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What Is a Switch?

What Is a Switch?

  • Tuesday, 19 March 2024
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What Is a Switch?

A switch is an electromechanical device that disconnects or connects the conducting path in an electrical circuit, interrupting or diverting electric current between two points. Switches are commonly used in computers and other electronic devices to control operations, such as lights, keyboards, printers, and industrial machinery. They are also used to connect network segments, boost performance, and make efficient use of bandwidth. Switches come in a variety of configurations, including toggle, dolly, rocker, pushbutton, mercury, and relay switches, as well as specialized types such as reversing switches, light dimmer switches, and circuit breakers.

A network switch works at the data link layer, or Layer 2, of the Open Systems Interconnection (OSI) model, and it accepts packets from access points connected to physical ports and sends them only through the port that leads to a destination device. These are standard components of ethernet networks and work in conjunction with routers and other network devices to deliver information across long distances.

Ethernet switches offer wired connections for devices such as desktop computers, wireless access points (APs), printers, and some internet of things (IoT) sensors to communicate over a network. They support high-speed data transmission, full duplex communication, and are designed to connect devices over long distances without loss of bandwidth.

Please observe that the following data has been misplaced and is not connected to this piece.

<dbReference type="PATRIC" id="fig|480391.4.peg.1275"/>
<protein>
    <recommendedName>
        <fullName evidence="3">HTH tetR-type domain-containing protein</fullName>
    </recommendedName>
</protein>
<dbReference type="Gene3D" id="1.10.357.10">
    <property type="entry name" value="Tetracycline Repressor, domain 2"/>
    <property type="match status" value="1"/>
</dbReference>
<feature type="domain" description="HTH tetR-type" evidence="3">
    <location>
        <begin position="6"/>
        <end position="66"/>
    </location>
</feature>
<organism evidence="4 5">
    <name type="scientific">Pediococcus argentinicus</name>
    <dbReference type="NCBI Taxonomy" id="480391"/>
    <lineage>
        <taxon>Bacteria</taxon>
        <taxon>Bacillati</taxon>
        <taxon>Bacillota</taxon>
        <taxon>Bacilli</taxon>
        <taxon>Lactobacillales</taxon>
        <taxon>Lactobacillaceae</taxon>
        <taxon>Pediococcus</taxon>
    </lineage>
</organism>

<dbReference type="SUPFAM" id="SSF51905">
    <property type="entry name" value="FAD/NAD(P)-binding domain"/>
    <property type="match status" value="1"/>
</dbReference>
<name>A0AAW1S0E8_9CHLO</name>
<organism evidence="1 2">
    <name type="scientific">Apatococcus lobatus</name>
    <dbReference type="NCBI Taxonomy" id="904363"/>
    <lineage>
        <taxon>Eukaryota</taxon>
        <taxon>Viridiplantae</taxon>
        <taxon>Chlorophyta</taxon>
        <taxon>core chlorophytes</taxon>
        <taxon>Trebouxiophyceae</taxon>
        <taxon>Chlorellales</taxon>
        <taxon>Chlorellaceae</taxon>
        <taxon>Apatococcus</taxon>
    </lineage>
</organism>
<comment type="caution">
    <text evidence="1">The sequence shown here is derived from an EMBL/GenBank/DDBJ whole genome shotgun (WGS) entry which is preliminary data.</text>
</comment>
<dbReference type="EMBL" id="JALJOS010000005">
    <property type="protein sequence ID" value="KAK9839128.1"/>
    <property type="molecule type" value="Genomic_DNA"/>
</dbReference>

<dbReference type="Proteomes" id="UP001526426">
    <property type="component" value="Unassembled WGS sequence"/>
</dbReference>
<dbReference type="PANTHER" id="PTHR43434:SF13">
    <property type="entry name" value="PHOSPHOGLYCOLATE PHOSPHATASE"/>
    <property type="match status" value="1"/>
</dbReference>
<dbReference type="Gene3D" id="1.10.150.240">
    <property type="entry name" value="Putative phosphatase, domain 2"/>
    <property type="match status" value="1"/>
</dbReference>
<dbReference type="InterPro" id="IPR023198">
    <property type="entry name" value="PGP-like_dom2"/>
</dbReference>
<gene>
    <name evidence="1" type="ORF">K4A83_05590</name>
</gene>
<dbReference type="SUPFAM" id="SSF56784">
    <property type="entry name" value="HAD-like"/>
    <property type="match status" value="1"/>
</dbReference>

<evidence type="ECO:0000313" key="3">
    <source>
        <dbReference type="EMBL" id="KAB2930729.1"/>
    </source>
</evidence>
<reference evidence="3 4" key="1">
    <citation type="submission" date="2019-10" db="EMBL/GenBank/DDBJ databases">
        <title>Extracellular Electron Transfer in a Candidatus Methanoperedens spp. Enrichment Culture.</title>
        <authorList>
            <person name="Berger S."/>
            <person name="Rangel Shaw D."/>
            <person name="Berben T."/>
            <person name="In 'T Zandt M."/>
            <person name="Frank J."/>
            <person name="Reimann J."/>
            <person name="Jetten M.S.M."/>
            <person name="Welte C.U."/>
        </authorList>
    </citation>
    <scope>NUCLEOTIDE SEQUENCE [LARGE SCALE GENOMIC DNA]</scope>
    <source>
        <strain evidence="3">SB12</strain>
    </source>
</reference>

They do this by noting a device's media access control (MAC) address, a code baked into the network-interface card in each device that plugs into the network with an Ethernet cable. As frames are received by a switch, it builds a dynamic table in memory that stores Physical Port and MAC Address pairs, allowing it to efficiently route and forward data packets to the correct destination. The process is called MAC learning.

The MAC addresses are then placed in a database that the switch uses to intelligently filter traffic, directing each frame only to those ports that lead to the destination device. This reduces the amount of unnecessary traffic that flows to other ports, thereby improving the overall network speed and security.

A switch can be fixed-configuration or managed, and the ports on a switch may be wired or optical fiber. The switch's network speeds range from Fast Ethernet (10/100 Mbps) to Gigabit Ethernet (1 Gbps or more).

Switches are available in many configurations, including single-pole, double-throw (SPST), which has two contacts that either touch to complete the circuit or separate to interrupt the circuit. A wetting current, which is the minimum current that must flow through a switch while it is operating, helps to prevent the formation of insulating oxides on its contacts. Metallurgical considerations, such as conductivity, hardness, and corrosion resistance, help determine the optimal material for a switch's contacts.

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